Mahler concert 04

Maestro Marlan Carlson rehearses the Corvallis-OSU Symphony Orchestra, which is a blend of professionals, community members, OSU faculty and student players. The orchestra wraps up its season with a Monday performance of Mahler's 9th Symphony.

It's a good week for classical and folk music in the mid-valley, but there are many other activities to check out, including a reading and conversation with a Corvallis novelist, an intriguing batch of new movies and a couple of stage shows continuing their runs — not to mention today's Corvallis Arts Walk. Here's what you need to know for the next seven days of mid-valley entertainment:

Marlan Carlson, the conductor and musical director for the Corvallis-OSU Symphony Orchestra, loves to think big, and the symphonies of Gustav Mahler provide suitable challenges. Monday's season finale for the orchestra finds it tackling Mahler's 9th, the composer's last completed symphonic work. It's the sort of massive work for which Carlson has a soft spot: It requires cramming more than 100 musicians onto the stage at OSU's LaSells Stewart Center. Click here to read James Day's preview story about the concert, and be sure to check out Andy Cripe's striking photos from a rehearsal this week.

If your tastes run more to folk music, you already have Sunday circled on your calendar: That's when Peter Yarrow, of the legendary folk trio Peter, Paul and Mary, performs a benefit concert at Corvallis High School. (He's also doing a Tuesday night private benefit concert.) The story of how Yarrow got to Corvallis is interesting in and of itself, and in my interview this week with Yarrow, he talked about his long record of social activism. Click here to read the interview. And your memory isn't deceiving you: Just a couple of months ago, Noah Paul Stookey (the "Paul" in the trio) made a public appearance in Corvallis. You'll want to refresh your memory of that appearance, and you can do so by clicking here. 

If Monday's symphony show leaves you hungry for more classical music but with dozens and dozens fewer musicians, consider Wednesday's appearance in Corvallis by the Mirari Brass Quintet. (This Chamber Music Corvallis concert originally was set for November, but was rescheduled.) The quintet offers an interesting twist on chamber music, and the program features an intriguing mix of works old and new, including a brass arrangement of Chick Corea's "Spain." Click here for our preview story.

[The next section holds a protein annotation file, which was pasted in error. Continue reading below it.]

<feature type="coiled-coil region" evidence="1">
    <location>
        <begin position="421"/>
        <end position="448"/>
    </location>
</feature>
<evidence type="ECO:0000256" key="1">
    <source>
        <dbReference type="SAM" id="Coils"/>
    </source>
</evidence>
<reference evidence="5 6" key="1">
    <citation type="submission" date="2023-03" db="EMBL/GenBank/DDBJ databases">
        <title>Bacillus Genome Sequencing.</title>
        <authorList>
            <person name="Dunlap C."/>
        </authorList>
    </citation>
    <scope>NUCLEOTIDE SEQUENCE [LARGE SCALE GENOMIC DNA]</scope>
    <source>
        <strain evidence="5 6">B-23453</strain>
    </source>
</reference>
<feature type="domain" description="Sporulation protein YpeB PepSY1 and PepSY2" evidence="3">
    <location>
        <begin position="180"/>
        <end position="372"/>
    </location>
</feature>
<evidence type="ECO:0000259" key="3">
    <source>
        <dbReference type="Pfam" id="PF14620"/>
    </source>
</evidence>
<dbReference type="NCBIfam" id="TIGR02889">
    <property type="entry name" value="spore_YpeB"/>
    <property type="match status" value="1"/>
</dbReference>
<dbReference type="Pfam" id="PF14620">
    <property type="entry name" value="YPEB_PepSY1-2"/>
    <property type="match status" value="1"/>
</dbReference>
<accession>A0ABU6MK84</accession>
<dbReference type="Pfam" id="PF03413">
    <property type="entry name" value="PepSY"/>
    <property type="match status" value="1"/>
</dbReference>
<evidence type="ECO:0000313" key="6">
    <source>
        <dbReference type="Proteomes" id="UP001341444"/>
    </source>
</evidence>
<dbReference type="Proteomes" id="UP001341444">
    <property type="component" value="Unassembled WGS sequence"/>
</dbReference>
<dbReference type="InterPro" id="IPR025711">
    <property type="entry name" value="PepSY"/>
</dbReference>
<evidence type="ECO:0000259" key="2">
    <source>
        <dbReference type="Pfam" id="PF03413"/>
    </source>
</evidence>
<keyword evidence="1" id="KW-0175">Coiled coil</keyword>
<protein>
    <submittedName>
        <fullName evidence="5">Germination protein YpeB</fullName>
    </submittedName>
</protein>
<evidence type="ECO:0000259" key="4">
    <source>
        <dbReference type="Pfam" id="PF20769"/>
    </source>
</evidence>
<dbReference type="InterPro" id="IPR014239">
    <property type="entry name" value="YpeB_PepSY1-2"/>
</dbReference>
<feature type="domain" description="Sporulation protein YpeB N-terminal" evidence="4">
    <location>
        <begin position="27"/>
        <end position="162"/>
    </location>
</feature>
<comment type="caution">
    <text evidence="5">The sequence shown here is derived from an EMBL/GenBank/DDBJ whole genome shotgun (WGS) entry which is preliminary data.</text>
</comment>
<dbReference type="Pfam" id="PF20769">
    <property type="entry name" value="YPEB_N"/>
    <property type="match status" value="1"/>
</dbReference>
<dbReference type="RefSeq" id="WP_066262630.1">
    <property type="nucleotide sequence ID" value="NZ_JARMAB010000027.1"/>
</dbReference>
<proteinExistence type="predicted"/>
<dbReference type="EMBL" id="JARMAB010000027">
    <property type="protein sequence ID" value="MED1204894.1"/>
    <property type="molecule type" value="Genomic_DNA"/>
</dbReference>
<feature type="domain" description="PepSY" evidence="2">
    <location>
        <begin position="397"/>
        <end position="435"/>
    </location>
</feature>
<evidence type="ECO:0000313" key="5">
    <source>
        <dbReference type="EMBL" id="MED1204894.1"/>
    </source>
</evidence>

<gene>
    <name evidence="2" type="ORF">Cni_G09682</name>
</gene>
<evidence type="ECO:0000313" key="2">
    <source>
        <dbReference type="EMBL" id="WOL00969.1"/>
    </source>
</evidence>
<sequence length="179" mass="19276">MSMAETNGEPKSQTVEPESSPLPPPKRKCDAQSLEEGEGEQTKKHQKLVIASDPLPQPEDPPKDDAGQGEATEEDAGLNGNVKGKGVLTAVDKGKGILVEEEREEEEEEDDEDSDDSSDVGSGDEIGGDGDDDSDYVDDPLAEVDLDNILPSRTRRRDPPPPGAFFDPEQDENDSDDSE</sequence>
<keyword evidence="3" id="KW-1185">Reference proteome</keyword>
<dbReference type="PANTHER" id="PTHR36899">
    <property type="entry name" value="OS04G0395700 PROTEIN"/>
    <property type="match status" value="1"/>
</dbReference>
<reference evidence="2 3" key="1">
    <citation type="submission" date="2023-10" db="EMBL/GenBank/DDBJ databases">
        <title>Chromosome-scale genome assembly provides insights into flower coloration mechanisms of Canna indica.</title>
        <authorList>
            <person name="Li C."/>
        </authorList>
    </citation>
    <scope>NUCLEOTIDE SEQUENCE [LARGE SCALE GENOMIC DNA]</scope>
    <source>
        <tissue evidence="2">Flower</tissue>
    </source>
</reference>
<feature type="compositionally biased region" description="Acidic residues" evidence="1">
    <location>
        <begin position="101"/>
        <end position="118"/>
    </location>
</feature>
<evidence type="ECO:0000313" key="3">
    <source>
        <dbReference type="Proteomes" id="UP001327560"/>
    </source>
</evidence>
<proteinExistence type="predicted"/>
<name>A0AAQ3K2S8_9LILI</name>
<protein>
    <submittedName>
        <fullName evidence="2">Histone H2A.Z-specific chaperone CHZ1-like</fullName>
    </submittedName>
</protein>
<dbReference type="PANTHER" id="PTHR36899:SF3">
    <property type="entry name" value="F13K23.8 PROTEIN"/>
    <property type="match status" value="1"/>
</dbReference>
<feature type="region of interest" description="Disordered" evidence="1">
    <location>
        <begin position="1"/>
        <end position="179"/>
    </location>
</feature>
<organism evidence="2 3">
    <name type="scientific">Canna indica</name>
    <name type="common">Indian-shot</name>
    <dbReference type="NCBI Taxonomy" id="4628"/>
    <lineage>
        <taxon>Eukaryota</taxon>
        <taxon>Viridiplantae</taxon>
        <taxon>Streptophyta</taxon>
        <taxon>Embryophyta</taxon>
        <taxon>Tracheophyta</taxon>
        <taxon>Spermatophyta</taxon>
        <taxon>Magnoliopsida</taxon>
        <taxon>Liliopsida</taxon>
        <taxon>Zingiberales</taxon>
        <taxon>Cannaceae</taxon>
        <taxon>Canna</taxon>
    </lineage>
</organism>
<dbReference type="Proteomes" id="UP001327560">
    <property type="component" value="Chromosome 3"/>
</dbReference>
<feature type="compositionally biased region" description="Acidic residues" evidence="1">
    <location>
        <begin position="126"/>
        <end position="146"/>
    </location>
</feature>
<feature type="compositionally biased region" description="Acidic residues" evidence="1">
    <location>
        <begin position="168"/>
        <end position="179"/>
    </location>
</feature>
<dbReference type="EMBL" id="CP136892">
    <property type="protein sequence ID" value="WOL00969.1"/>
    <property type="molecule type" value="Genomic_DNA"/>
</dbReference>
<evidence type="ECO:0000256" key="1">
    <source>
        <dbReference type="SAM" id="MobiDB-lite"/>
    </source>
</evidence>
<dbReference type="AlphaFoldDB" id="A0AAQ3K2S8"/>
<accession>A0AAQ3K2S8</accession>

Chances seem good you'll be hearing more about Corvallis writer Kate Hope Day: Her first novel, "If, Then," was published a few months ago and has been optioned by Heyday Films (the producers of the "Harry Potter" films) for development into a possible TV series. The novel is an intriguing affair built on those "counterfactual" questions we often ask ourselves: "If I had gone to college someplace else, what would have happened then?" is an example. In the book, four characters in a town somewhat like Corvallis find themselves seeing visions of those alternate realities. It's a good read, and I had a great time meeting Day this week at the Tried & True coffee shop downtown, where she wrote a good chunk of the book. Day will be talking about the novel on Monday night at the Corvallis-Benton County Public Library; in the meantime, to learn more about her, click here to read my interview

If you're heading to the Corvallis Arts Walk later today, you'll want to check our handy guide beforehand: Click here to read that. And be sure to bid farewell to our featured artist, Muriel Condon, who's leaving Corvallis to start MFA work in Tennessee. 

Down at the local movie house, you action fans already are buying tickets to see "John Wick: Chapter 3 — Parabellum." No, I don't know what "Parabellum" means, either, but I do know you can expect some stylish ultraviolence from the third installment of Keanu Reeves' franchise. Click here to read Richard Roeper's review of the flick.

We didn't have room in the print edition of The E to run Justin Chang's review of "Her Smell," an independent movie about a fading punk rocker; Chang says the movie features an electrifying turn from Elisabeth Moss. The movie starts Friday at the Darkside; click here to read Chang's review. 

Need a little more guidance to decide which flick to pick this weekend? Our Movie Scene feature lists everything that's playing this weekend. I can highly recommend "Amazing Grace," the Aretha Franklin documentary about the recording of her live gospel album, but you may be interested in new titles such as "A Dog's Journey" or "The Sun is Also a Star," an adaptation of a popular young adult novel. 

The weekend also gives you a chance to catch up on your local theater: The Oregon State University Theatre production of Jane Austen's "Sense and Sensibility" is a fun way to spend two quick hours. And "The Addams Family" musical over at Albany Civic Theatre is continuing its run.  

That should fill up your appointment book for the next few days. You're welcome. I'll check in with a fresh cheat sheet next Thursday. 

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